Who will be the MLB stolen base leader at season's end?

Scott Cunningham

Dee Gordon is way out in front of the field in the race for the league lead in stolen bases, but it might not be that way in a couple of months.

Los Angeles Dodgers infielder Dee Gordon entered Tuesday with a 14-bag lead on Jose Altuve and Billy Hamilton in stolen bases. That, combined with his 21 steals in May alone, gives him a huge leg up on everyone else in the league in that category.

But how long will it last?

One of the most impressive things about Gordon's steal total in May is that it happened in spite of the fact that, including pinch-running appearances, he reached base only 43 times during the month. For comparison, Rickey Henderson got on base 278 times in his 130-steal campaign in 1982. If Gordon stole bases at the same rate every month that he did in May, he would surpass Henderson in the steals-to-times-on-base ratio category over the course of a full season.

So, there's little doubt that Gordon is one of the best base-stealers in the league. But he's a wholly average defender at second base, and with a tough May at the plate has become a slightly below-average hitter this season after being well below average for his career entering 2014. That certainly plays into whether he'll end the year atop the steals leaderboard. Continued struggles to get on base will likely begin affecting his playing time at some point, although Alex Guerrero's ear injury at the hands of Miguel Olivo will contribute to a delay in that regard.

There is, of course, a chance that Gordon resumes hitting somewhere between his April and May production, but in the likelier event he doesn't (considering he has a .309 career on-base percentage), who would be the favorite to overtake him in steals?

Hamilton's exploits on the base paths are well known. The 23-year-old speedster collected 13 steals in 13 games in a big league cameo last season and has swiped 20 bags despite a paltry .290 OBP in 2014. Aside from a nine-day stretch in early May, the Cincinnati Reds have stuck with the light-hitting outfielder anyway, so if he's able to start reaching base via walks like he showed the ability to do in the minors, that low OBP could correct itself. But that's a risky proposition, particularly if the Reds continue to play losing baseball, which might force the team to begin searching for improvements.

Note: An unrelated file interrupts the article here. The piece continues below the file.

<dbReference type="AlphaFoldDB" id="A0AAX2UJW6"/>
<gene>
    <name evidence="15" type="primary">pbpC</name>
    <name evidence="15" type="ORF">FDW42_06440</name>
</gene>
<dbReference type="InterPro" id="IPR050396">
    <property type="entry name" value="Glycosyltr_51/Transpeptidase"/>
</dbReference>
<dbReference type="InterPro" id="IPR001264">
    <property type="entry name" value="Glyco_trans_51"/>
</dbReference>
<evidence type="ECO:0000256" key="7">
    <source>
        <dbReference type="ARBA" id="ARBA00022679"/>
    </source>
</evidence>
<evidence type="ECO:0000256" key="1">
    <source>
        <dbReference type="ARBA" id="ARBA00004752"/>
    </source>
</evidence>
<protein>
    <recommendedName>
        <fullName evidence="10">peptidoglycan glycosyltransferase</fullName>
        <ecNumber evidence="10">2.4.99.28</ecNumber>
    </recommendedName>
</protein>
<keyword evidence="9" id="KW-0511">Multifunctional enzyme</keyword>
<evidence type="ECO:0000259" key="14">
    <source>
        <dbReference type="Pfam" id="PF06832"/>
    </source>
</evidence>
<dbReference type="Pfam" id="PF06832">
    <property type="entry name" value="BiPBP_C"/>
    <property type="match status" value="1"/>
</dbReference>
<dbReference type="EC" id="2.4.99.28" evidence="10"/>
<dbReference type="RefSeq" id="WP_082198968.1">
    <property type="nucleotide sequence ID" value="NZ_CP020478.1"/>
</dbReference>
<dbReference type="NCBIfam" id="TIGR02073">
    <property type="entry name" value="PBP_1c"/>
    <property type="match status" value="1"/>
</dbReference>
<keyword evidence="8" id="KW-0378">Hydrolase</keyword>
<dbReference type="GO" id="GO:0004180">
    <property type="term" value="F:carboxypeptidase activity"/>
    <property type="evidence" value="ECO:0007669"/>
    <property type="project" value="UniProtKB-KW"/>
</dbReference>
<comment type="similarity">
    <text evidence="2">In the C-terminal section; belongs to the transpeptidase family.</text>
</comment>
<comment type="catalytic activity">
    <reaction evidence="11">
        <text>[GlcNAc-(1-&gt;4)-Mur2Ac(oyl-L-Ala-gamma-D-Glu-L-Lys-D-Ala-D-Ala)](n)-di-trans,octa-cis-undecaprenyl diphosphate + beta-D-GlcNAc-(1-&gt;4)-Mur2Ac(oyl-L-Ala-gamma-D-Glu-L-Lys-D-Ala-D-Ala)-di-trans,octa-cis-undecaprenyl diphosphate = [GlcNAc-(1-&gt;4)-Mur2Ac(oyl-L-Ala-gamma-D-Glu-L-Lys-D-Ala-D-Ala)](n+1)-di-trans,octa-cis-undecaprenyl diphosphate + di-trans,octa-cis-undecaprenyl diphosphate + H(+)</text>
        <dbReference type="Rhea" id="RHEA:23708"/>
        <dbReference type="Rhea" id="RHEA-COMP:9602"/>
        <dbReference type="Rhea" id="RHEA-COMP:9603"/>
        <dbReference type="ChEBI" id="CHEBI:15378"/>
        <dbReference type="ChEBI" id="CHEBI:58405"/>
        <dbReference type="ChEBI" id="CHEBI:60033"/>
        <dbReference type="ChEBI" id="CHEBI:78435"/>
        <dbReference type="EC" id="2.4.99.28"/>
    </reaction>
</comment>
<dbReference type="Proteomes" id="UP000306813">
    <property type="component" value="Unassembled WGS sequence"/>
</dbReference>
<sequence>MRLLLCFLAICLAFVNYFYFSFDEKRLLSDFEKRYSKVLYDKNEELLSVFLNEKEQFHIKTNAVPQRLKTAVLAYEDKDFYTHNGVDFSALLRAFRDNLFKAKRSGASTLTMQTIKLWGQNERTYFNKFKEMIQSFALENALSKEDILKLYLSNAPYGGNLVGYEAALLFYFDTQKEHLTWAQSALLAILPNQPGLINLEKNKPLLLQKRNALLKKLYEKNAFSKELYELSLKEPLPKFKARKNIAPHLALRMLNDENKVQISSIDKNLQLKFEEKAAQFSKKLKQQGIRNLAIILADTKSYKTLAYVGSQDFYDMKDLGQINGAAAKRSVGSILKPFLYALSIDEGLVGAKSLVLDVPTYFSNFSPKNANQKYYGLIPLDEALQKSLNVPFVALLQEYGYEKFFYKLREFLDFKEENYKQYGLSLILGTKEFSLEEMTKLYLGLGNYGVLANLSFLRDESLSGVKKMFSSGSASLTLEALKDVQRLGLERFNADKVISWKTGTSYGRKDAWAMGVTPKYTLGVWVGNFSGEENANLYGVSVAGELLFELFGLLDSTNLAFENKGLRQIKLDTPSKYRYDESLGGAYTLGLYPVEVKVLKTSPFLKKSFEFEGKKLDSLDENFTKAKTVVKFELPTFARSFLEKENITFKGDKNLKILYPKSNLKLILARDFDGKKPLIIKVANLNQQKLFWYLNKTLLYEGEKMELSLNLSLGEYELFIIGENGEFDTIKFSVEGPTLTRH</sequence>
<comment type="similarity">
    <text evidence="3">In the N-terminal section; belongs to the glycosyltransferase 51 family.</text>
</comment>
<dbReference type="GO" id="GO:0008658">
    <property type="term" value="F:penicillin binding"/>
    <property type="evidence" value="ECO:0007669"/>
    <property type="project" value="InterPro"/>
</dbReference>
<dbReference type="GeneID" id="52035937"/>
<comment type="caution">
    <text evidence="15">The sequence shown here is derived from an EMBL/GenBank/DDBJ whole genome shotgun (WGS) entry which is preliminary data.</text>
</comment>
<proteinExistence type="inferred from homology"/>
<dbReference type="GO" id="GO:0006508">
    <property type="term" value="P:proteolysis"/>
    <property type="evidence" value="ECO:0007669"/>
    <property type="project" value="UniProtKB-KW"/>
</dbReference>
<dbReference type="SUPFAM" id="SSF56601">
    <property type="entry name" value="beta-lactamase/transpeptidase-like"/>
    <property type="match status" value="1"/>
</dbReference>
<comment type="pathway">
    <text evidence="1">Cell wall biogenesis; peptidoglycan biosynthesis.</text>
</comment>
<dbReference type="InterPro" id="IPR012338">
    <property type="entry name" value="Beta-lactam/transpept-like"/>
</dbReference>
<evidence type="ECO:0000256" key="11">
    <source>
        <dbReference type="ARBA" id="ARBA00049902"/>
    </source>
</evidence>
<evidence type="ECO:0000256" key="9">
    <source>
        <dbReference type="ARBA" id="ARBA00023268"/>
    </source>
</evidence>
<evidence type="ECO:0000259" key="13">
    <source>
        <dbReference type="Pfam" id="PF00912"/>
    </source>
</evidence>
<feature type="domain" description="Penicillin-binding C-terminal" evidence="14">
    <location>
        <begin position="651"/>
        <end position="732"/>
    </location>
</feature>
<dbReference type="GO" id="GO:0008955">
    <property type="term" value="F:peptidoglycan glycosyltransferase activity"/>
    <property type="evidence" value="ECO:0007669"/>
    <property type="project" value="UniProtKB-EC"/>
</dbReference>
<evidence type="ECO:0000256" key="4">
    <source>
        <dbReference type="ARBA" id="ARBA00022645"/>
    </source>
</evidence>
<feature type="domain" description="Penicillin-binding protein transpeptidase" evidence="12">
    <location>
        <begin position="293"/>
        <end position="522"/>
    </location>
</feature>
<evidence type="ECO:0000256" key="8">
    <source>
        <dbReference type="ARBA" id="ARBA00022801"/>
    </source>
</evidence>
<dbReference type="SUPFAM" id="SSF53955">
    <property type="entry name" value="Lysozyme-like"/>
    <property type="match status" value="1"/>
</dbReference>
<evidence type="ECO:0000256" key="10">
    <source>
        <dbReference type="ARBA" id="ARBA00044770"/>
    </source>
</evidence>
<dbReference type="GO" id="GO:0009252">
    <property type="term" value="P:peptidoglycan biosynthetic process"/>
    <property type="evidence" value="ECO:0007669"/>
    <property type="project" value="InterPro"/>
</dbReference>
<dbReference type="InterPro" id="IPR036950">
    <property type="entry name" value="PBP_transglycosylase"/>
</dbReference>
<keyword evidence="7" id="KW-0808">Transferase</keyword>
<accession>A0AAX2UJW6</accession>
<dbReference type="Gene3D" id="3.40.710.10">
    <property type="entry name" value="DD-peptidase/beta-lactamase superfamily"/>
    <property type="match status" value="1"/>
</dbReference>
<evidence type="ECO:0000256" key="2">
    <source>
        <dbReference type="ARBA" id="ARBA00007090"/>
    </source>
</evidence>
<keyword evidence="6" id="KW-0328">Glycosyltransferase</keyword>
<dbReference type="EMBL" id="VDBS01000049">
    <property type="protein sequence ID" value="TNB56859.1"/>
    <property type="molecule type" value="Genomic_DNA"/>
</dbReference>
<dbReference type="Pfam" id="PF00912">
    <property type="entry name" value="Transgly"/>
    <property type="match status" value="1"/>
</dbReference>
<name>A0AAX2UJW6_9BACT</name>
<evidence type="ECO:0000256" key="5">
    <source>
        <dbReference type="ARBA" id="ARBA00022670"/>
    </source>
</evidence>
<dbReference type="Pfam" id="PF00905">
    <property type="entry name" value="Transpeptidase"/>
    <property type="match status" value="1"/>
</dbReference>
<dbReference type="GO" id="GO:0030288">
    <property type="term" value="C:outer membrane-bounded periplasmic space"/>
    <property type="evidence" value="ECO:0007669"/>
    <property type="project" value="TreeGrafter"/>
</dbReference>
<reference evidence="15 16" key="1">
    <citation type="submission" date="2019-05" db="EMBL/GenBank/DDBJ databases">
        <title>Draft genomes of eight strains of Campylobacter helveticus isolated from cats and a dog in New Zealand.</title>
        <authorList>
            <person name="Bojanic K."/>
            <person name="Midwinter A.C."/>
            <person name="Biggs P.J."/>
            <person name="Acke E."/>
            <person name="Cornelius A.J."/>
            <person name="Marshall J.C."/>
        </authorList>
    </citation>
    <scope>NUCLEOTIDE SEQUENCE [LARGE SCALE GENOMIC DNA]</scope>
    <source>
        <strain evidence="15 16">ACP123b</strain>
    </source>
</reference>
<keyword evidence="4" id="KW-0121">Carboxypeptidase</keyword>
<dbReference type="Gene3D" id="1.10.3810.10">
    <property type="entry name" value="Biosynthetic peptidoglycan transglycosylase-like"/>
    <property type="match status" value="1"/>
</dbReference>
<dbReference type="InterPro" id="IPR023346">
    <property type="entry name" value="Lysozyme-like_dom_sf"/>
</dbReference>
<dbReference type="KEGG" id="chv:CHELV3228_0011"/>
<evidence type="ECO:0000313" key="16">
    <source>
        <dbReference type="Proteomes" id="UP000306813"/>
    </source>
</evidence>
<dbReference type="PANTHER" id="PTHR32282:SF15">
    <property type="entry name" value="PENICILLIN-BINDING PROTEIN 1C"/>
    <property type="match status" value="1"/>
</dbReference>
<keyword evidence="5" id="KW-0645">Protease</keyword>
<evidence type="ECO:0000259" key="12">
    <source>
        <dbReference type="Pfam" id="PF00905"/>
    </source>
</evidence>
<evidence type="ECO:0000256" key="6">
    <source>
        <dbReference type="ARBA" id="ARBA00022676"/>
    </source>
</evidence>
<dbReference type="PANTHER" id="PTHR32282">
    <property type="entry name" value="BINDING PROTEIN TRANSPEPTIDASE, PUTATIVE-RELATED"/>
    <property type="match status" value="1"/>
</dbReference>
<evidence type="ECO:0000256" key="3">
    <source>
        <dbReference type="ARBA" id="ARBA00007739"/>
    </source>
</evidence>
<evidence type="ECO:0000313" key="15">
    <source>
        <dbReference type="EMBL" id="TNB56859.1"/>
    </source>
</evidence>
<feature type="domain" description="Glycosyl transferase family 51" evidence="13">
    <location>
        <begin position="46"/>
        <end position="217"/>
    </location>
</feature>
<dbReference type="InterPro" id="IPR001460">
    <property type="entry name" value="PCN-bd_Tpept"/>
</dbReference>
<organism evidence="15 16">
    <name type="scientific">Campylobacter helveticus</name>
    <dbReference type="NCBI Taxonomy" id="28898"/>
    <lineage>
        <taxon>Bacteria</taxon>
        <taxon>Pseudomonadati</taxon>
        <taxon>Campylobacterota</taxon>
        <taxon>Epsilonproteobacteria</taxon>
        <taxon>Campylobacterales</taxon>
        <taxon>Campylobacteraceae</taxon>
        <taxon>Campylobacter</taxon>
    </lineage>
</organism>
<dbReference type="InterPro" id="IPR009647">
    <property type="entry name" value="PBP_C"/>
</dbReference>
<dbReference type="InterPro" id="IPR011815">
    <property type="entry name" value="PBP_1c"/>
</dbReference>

Eric Young is a similar case. He's a bit further behind Gordon than Hamilton, but he's also the reigning National League stolen base champion. However, a .315 OBP isn't working in his favor even if his surprisingly great outfield defense is helping to mitigate the hitting problems. The New York Mets have recently used Young off the bench -- and definitely haven't used him out of the lead off spot -- as a result of his struggles to get on base, so even if Gordon's playing time wanes, it's hard to envision Young getting the opportunity to surpass him.

That leaves Altuve, who is the very definition of an everyday player. Even if he struggles to get on base -- as has been the issue for the other three guys -- he's good enough on defense to warrant a spot in the lineup regularly, especially when considering he plays for a team that has virtually no shot of contending this year. Fortunately for Altuve and the Houston Astros, that's not a concern because of his .360 OBP, which is aided by a league-leading 78 hits.

Barring injury, he's almost guaranteed to receive more playing time than Gordon, Hamilton and Young down the stretch, and that might be enough to get the diminutive infielder to the top of the list of base stealers in 2014.

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